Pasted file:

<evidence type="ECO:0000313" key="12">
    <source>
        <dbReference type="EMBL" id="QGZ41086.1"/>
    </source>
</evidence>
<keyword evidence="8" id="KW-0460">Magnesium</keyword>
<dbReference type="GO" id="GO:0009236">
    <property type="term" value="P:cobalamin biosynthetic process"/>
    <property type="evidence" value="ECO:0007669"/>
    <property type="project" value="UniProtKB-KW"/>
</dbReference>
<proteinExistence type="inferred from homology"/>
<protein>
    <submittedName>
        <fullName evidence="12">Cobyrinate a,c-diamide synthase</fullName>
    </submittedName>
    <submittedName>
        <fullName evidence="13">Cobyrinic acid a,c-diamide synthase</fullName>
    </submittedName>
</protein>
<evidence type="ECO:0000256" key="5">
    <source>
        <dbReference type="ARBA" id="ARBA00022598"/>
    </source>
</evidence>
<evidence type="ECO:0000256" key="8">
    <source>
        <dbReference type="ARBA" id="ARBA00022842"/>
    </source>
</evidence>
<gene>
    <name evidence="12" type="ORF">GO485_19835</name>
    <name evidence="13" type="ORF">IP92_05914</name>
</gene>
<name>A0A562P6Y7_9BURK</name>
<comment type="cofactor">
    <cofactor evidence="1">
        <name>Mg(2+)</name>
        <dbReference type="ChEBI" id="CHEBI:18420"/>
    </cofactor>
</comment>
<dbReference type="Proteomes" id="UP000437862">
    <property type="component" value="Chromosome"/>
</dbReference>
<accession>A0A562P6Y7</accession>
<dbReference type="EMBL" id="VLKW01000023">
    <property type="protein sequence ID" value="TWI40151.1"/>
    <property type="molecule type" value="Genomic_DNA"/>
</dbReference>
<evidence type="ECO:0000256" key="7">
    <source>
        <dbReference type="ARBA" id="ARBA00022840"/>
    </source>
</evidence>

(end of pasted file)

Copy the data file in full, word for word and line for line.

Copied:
<evidence type="ECO:0000313" key="12">
    <source>
        <dbReference type="EMBL" id="QGZ41086.1"/>
    </source>
</evidence>
<keyword evidence="8" id="KW-0460">Magnesium</keyword>
<dbReference type="GO" id="GO:0009236">
    <property type="term" value="P:cobalamin biosynthetic process"/>
    <property type="evidence" value="ECO:0007669"/>
    <property type="project" value="UniProtKB-KW"/>
</dbReference>
<proteinExistence type="inferred from homology"/>
<protein>
    <submittedName>
        <fullName evidence="12">Cobyrinate a,c-diamide synthase</fullName>
    </submittedName>
    <submittedName>
        <fullName evidence="13">Cobyrinic acid a,c-diamide synthase</fullName>
    </submittedName>
</protein>
<evidence type="ECO:0000256" key="5">
    <source>
        <dbReference type="ARBA" id="ARBA00022598"/>
    </source>
</evidence>
<evidence type="ECO:0000256" key="8">
    <source>
        <dbReference type="ARBA" id="ARBA00022842"/>
    </source>
</evidence>
<gene>
    <name evidence="12" type="ORF">GO485_19835</name>
    <name evidence="13" type="ORF">IP92_05914</name>
</gene>
<name>A0A562P6Y7_9BURK</name>
<comment type="cofactor">
    <cofactor evidence="1">
        <name>Mg(2+)</name>
        <dbReference type="ChEBI" id="CHEBI:18420"/>
    </cofactor>
</comment>
<dbReference type="Proteomes" id="UP000437862">
    <property type="component" value="Chromosome"/>
</dbReference>
<accession>A0A562P6Y7</accession>
<dbReference type="EMBL" id="VLKW01000023">
    <property type="protein sequence ID" value="TWI40151.1"/>
    <property type="molecule type" value="Genomic_DNA"/>
</dbReference>
<evidence type="ECO:0000256" key="7">
    <source>
        <dbReference type="ARBA" id="ARBA00022840"/>
    </source>
</evidence>